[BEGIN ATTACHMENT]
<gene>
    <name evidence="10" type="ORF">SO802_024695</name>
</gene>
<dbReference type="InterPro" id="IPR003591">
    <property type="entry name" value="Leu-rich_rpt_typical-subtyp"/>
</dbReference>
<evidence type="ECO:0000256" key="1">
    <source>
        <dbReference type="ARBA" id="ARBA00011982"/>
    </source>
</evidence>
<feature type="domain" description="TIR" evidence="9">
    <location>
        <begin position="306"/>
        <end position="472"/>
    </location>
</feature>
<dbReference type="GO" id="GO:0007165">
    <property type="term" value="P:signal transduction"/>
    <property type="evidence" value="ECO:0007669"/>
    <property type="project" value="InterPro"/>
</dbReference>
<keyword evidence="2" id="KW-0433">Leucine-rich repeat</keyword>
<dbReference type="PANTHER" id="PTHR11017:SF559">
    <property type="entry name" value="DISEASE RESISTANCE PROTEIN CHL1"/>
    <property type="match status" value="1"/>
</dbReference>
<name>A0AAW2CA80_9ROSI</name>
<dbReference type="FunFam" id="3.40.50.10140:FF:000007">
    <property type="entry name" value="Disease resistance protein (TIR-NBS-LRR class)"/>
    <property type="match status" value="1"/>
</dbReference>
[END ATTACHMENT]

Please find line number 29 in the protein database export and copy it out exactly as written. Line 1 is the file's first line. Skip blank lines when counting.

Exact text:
<dbReference type="FunFam" id="3.40.50.10140:FF:000007">